Extensis Suitcase Fusion 5 full review
Bring your fonts under control quickly and easily
The Quickmatch feature now shows the original font permanently at the top of the list.
Extensis Suitcase Fusion is a venerable but enduringly useful font management program for Macintosh and Windows users. The original Suitcase has been around since the dawn of desktop design, letting you organise what may be hundreds or thousand of fonts on your system into switchable groups for different uses. The Fusion bit refers to its maintenance and repair functions.
The new version 5 has been revamped with plug-ins for the latest Adobe Creative Cloud applications and also gets a new QuickComp feature that lets you experiment with fonts within representative web or print templates.
Read more Mac software reviews
Support for Mac OS X Mountain Lion and and Windows 8 have been added with more feature parity between them. The standard license now covers up to two computers. If you already use an earlier version, your existing libraries and sets are retained.
There’s now a revised user interface with an extended Toolbar that gives access to frequently used features and a dedicated button for the WebINK online font service. The Info pane has been enlarged and moved to the right side of the main window.
QuickComp lets you judge the visual effect and balance of fonts in a series of representative templates.
Brand new is QuickComp, which lets you preview fonts within representative templates for print or web documents. You can click on different elements such as headlines, intros, body text and captions, and then select and preview your choice of font from a scrolling preview list. The resulting font list with previews and specifications can be exported as a PDF file.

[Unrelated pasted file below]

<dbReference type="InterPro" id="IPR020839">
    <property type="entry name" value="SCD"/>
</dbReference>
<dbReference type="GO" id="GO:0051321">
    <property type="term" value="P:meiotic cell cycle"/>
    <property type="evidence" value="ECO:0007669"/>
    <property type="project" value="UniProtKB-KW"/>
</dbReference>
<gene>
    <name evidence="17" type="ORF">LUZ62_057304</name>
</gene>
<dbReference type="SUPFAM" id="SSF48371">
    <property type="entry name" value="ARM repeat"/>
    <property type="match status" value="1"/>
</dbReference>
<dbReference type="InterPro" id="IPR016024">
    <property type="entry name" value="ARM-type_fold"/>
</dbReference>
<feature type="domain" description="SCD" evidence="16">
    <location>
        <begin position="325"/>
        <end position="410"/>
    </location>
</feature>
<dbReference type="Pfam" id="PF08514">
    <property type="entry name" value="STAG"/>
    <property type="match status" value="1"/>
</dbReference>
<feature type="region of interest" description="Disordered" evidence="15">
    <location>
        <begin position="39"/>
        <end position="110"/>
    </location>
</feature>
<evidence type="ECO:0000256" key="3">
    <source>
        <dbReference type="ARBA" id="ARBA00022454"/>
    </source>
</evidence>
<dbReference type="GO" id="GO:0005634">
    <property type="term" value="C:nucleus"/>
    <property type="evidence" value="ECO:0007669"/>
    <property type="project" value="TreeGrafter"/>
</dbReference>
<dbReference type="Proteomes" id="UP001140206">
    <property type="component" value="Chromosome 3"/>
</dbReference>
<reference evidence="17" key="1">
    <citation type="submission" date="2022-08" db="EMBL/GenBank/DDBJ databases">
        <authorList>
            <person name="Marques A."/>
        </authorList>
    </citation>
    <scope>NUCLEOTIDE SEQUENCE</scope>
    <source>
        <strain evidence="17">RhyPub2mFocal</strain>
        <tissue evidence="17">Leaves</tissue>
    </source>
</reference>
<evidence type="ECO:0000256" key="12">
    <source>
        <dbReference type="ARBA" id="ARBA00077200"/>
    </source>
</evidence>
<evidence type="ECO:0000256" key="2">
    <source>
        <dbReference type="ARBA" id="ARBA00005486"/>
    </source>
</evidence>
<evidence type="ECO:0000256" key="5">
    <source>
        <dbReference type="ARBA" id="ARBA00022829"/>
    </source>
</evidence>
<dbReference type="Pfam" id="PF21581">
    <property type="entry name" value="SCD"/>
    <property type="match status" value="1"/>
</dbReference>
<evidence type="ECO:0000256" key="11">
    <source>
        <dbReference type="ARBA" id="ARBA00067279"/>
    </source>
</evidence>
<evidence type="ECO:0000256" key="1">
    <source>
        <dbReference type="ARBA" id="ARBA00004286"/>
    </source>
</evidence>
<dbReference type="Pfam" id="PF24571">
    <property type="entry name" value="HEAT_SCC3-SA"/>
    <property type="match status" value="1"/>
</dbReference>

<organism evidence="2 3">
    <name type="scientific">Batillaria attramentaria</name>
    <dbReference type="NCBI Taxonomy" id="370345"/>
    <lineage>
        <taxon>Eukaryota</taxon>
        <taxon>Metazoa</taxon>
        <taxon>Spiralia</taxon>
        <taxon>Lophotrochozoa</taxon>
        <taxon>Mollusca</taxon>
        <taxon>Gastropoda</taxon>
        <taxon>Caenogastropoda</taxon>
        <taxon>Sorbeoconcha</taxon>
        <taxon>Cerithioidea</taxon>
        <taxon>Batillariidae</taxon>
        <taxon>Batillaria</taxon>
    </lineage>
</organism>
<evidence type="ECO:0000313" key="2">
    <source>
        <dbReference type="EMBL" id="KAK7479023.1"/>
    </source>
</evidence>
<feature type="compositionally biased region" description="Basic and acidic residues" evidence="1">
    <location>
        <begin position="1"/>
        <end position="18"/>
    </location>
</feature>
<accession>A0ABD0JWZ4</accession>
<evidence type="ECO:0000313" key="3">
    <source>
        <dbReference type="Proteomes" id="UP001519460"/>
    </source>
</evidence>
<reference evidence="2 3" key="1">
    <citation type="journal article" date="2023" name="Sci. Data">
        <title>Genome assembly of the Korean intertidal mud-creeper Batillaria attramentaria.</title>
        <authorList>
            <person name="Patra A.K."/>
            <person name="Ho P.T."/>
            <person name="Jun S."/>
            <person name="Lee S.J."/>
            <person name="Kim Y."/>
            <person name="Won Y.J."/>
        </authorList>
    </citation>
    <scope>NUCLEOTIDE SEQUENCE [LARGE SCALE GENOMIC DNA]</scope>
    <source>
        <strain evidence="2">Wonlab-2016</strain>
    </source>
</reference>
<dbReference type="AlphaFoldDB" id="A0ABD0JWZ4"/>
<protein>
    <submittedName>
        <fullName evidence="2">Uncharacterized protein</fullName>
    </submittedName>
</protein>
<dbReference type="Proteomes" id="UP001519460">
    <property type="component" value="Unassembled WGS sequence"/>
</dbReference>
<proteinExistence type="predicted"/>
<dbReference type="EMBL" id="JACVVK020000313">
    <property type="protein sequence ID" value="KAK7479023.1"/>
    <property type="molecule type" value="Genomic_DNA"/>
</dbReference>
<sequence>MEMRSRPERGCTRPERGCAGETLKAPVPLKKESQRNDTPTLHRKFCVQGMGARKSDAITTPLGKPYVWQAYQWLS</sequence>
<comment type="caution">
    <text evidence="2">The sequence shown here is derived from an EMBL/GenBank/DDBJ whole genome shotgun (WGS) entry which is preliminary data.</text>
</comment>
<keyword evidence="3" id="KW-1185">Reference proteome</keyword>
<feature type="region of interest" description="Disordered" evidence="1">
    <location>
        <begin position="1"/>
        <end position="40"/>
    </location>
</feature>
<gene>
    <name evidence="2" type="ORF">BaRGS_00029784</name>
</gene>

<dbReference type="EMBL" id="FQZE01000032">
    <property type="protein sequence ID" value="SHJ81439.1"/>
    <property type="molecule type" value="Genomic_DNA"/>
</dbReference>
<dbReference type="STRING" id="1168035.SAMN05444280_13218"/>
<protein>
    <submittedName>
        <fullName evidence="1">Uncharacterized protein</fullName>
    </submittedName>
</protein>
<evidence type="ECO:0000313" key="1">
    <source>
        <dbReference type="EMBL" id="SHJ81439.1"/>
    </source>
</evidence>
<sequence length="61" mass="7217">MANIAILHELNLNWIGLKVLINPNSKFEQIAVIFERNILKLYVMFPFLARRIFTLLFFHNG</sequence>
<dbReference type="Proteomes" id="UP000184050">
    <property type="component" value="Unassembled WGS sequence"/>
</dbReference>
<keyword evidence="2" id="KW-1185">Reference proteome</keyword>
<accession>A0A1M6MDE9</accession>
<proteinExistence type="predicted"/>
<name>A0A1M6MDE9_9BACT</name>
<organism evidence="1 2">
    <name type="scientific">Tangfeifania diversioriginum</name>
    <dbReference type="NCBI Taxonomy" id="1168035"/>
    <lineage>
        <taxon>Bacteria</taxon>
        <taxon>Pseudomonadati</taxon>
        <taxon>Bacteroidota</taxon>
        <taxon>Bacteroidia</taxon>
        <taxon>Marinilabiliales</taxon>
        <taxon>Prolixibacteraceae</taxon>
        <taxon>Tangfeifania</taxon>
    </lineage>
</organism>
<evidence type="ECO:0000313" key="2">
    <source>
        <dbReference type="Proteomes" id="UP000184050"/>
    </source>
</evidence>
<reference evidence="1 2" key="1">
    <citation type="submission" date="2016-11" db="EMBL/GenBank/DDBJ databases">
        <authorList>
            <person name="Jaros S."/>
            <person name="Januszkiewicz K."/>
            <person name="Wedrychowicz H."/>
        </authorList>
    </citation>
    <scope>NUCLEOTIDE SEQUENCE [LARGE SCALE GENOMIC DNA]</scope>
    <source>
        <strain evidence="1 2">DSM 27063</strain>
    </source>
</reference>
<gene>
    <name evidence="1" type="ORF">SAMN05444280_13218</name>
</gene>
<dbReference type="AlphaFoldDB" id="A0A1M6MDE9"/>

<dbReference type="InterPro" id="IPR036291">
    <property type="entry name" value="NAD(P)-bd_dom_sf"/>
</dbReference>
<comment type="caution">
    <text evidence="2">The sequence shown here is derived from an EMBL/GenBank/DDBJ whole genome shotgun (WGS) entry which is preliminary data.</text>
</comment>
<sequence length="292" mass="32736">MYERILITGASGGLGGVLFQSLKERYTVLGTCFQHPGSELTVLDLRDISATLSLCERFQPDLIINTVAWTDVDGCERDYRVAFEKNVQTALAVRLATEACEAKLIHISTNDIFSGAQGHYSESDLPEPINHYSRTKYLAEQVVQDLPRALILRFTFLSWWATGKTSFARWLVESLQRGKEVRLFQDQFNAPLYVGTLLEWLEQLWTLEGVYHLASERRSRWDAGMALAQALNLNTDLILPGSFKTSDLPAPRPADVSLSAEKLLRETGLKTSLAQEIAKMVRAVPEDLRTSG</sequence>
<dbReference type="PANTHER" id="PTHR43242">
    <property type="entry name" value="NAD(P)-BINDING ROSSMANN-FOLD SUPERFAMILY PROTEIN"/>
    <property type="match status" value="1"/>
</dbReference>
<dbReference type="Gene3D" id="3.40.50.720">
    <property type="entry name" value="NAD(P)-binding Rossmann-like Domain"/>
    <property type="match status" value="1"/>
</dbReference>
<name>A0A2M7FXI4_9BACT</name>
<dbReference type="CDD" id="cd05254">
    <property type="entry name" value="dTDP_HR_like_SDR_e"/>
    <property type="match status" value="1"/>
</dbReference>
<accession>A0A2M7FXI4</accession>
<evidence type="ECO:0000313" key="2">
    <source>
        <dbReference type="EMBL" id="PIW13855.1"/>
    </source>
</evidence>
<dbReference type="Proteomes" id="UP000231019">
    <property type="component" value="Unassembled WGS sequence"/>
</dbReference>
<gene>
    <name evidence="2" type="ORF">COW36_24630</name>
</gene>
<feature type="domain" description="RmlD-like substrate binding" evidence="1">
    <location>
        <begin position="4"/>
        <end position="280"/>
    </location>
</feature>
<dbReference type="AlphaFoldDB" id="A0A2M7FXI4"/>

Extensis has already created a library of QuickComp templates, but says it will add more as part of free updates, based on user feedback.
Read our review of Photoshop CC
As with Suitcase Fusion 4, v.5 will connect to and show fonts from online services, specifically WebINK (owned by Extensis) and the free Google Web Fonts. Adobe is promoting its own Typekit service within Creative Cloud, but this may never be supported by Suitcase Fusion because it’s a commercial rival to WebINK.
Suitcase Fusion installs plug-in font control menus in Adobe’s main design applications: InDesign, Illustrator and Photoshop in versions from CS3 to CC – as well as QuarkXPress, you can check the versions of CS supported oin Extensis's compatibility page here. These present a menu where you can choose from the font sets that you want to use and activate – with a direct link to web services fonts in Photoshop only (which makes sense as you’re not going to mockup websites in InDesign or Illustrator unless you were crazy). There is also auto-activation, so if you open a document that contains fonts that are currently deactivated on your system, they become live.
Plug-ins for Adobe Creative Cloud applications include a menu within Photoshop for choosing fonts from local and web libraries.
This review was written before QuarkXPress X shipped, we'll confirm that the two work seamlessly together.
The QuickMatch – added in Suitcase Fusion 4 – automatically finds a list of fonts with similar characteristics to your current choice, which can be handy for finding a neatly pairing ampersand or number glyph from another font if the originals in your chosen face are too weird. In Suitcase Fusion 5, its performance is improved in most searches. The target font is no longer included in the results list, so it will not scroll out of view.
Read our review of InDesign CC
The latest upgrade doesn’t give you as many new features as last year’s v.4, but as designers adopt Creative Cloud, then Suitcase Fusion users will inevitably need the new plug-ins. The really new feature, QuickComp, is attractive and works well if you’re doing initial concept work. And the upgrade price isn’t bad: about £42.